Read this to me
Academic articles: Essay
The views, information, or opinions expressed in this essay are solely those of the creator(s) and do not necessarily represent the official policy or position of The Rhizomatic Revolution Review  or its members.
Loraine is a student from the U.S. studying neuroscience on a pre-medical track at The University of Texas at Dallas. (United States)
BTS have several factors that have contributed to their exponentially rising popularity, but the most outstanding factor is the deeper message that they deliver through their music. Released in 2017, “Spring Day” is BTS’s longest-charting track. It goes beyond the typical love song and its music video not only includes but transcends past aesthetics. A close visual analysis of the “Spring Day” music video leads one to find a profound message that is up to interpretation. It contains visual elements, appropriately accompanying lyrics, and literary references to Christian Boltanski’s No Man’s Land and Ursula K. Le Guin’s “The Ones Who Walk Away From Omelas,” all of which lead to comfort in dealing with the loss of a loved one and the overarching concept of “you never walk alone.”
BTS, K-pop, “Spring Day,” video, interpretation, analysis, charts, “You Never Walk Alone”
The music industry is an industry well known for its profitability and ever-growing variety of genres and artists. According to Watson (2019), the U.S. music industry alone generated approximately 20 billion dollars in revenue in 2018, which highlights the scale of music consumption and output in the U.S. However, several reports have also emphasized the oversaturation of the music industry. Additionally, genres such as jazz, pop, and country are some of the most popular and easily recognized styles, whereas genres such as K-pop or Korean pop still belong to the category of genres with niche listeners. K-pop music is often specifically composed in a way that can easily draw attention and is complemented by its famous eye-catching flamboyant performances and concepts — for example, the girl group Orange Caramel’s (now disbanded) performances were filled with bright vibrant colors and unique outfits complete with sushi hats. Nonetheless, K-pop has also long since reached a saturation point.
Consequently, numerous Korean groups and artists frequently experiment with strategies, such as creating unique dance moves or heavily focusing on visual elements, in an effort to make themselves distinct and succeed in an oversaturated market. The companies of these artists expedite this process by hiring some of the best art directors and professionals, “so as to shape multilayered and complex conceptual art and aesthetics” (Valge & Hinsberg, 2019). However, Western mass media oftentimes dismiss K-pop as generic and manufactured despite the well-thought-out concepts and performances. Yim (2020) — a reporter for the Korea Herald — remarked on how the industry is often labeled as manufactured and uncreative under the Western gaze and how it is hard for Western and primarily English-speaking audiences to find meaning beyond what is shown visually, most of them stating some form of, “Why do you listen to K-pop if you don’t understand what they’re saying?” Under such prejudice and scrutiny, only a handful of groups have been able to achieve notable differentiation and success in the Western music industry. One among them is the Korean group Bangtan Sonyeondan — also known as Beyond The Scene — more commonly known as BTS.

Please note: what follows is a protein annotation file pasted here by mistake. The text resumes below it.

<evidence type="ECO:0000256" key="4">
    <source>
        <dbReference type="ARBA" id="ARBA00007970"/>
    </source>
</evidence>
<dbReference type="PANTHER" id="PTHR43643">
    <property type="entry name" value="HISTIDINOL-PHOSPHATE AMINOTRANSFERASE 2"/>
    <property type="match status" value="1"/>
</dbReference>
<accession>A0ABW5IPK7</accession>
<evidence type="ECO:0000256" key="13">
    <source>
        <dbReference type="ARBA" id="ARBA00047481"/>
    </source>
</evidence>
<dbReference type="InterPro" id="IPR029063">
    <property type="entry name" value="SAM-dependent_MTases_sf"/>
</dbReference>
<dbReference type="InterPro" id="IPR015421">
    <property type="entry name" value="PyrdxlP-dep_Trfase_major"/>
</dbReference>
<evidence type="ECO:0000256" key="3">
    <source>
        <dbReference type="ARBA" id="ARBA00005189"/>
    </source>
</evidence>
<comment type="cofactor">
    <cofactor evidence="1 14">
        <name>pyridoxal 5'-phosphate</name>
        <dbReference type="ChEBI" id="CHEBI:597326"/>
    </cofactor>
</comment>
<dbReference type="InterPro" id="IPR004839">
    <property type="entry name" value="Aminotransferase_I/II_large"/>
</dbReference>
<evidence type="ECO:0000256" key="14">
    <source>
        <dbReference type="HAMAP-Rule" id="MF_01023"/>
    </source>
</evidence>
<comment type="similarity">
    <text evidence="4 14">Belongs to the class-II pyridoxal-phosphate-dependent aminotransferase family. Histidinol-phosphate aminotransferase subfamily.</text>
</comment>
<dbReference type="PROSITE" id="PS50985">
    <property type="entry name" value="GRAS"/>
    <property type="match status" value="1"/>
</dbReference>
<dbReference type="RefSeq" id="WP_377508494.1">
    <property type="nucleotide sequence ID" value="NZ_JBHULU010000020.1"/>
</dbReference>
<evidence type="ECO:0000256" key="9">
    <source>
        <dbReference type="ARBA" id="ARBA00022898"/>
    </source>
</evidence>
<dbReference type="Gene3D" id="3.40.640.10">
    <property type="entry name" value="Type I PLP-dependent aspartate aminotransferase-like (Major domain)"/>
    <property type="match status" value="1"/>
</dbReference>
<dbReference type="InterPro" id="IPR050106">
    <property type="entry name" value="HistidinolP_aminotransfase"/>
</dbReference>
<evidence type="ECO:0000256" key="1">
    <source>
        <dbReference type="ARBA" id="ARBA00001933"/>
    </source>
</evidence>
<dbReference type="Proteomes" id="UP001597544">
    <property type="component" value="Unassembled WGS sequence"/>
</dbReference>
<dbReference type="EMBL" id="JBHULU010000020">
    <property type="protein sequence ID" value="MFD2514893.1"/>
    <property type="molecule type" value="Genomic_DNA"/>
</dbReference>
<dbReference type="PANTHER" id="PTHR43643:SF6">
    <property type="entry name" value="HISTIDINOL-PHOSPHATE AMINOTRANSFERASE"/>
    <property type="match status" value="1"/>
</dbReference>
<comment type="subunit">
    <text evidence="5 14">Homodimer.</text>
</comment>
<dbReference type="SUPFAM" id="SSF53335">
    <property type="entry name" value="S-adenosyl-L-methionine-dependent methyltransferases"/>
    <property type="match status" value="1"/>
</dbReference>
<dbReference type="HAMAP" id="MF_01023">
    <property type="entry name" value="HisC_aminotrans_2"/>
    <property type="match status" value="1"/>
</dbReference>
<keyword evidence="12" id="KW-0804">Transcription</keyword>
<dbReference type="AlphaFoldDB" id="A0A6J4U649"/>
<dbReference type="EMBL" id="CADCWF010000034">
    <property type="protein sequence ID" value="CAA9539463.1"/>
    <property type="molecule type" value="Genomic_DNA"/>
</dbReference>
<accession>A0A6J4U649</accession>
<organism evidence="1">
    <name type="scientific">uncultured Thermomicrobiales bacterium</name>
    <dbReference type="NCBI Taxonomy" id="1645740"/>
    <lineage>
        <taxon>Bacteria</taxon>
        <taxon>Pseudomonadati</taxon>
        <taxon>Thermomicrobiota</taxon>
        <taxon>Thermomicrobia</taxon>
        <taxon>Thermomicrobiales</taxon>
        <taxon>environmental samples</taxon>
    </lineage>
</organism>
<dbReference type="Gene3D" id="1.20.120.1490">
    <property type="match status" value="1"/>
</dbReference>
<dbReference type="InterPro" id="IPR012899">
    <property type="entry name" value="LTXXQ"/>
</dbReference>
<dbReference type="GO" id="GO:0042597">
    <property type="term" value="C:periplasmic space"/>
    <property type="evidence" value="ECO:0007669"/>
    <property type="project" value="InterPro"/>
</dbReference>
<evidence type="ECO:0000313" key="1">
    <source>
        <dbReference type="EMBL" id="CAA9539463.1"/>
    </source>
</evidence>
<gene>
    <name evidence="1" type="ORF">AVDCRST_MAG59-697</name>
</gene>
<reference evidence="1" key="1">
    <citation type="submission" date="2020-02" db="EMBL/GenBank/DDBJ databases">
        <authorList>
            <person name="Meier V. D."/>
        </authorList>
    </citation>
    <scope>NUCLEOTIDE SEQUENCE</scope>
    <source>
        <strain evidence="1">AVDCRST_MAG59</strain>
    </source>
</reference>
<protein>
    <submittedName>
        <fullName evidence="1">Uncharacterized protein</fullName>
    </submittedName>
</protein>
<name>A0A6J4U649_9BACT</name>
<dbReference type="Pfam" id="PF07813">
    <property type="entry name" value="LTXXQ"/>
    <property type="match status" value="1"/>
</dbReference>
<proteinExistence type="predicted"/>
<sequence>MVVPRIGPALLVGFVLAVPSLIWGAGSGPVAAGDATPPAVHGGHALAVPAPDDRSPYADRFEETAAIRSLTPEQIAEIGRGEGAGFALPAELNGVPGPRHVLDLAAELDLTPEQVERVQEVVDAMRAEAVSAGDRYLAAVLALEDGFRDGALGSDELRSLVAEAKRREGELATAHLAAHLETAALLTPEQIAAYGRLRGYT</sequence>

The reasons why BTS stand out from their peers are embedded in their music as well as in the visual differences of their music concepts. Their music has meaning that goes beyond typical love stories and catchy beats and covers topics ranging from mental health to societal issues. For instance, BTS’s debut single, “No More Dream,” is a track that encourages listeners to follow their own dreams rather than just comply with what is socially expected of them (Herman, 2018). One of BTS’s tracks that has resonated with a great number of listeners is “Spring Day,” which is also their longest charting song on Korean music charts. The release of this song resulted in an exponential growth for BTS both domestically and internationally, with the group being invited to the Billboard Music Awards for the first time shortly after (Aniftos, 2017). Furthermore, the track does not stand alone and goes hand-in-hand with its official music video, which provides a wider perspective about the meaning of the song. Although a deeper analysis of the music video is necessary to fully understand the underlying message of both the video and the song, the music video undoubtedly transcends aesthetics and contains a profound message aimed towards youth and about coping with the loss of a loved one. Nonetheless, like any form of art, this music video can also be interpreted in multiple ways and can represent various ideas; thus, the analysis presented hereon is entirely based on the author’s own interpretation.
The “Spring Day” music video opens with scenes that instantly appeal to the eye — a cinematographic scenery of snowy hills and blue landscapes — but a deeper analysis indicates that many of these scenes symbolize death and loneliness. One particular scene of the music video contains a mountain of clothes and is a reference to an existing art piece titled No Man’s Land by Christian Boltanski. In this art piece, each clothing article — a second skin to man — represents a human life, while the pile of clothing altogether represents death. It is impossible to discern each clothing article in the pile, thereby implying the idea that there is no unique identity left, which is in line with Boltanski’s statement, “On the ‘mountain’ are other types of clothing that are all mixed up. You can’t imagine these people. There is no more individuality” (Cash, 2010). Boltanski’s intent behind No Man’s Land was to pose the question “Why one person survives and someone else doesn’t” (Cash, 2010). In “Spring Day,” BTS are mourning the loss of a loved one and asking why the “hand of God” so easily chose to take a precious person away from earth, leaving the ones forsaken by Death to be shortly accompanied by loneliness. Throughout the song, the lyrics “I miss you” are repeated (“Hitman” Bang et al., 2017) and each BTS member is shown alone with a sad and listless facial expression.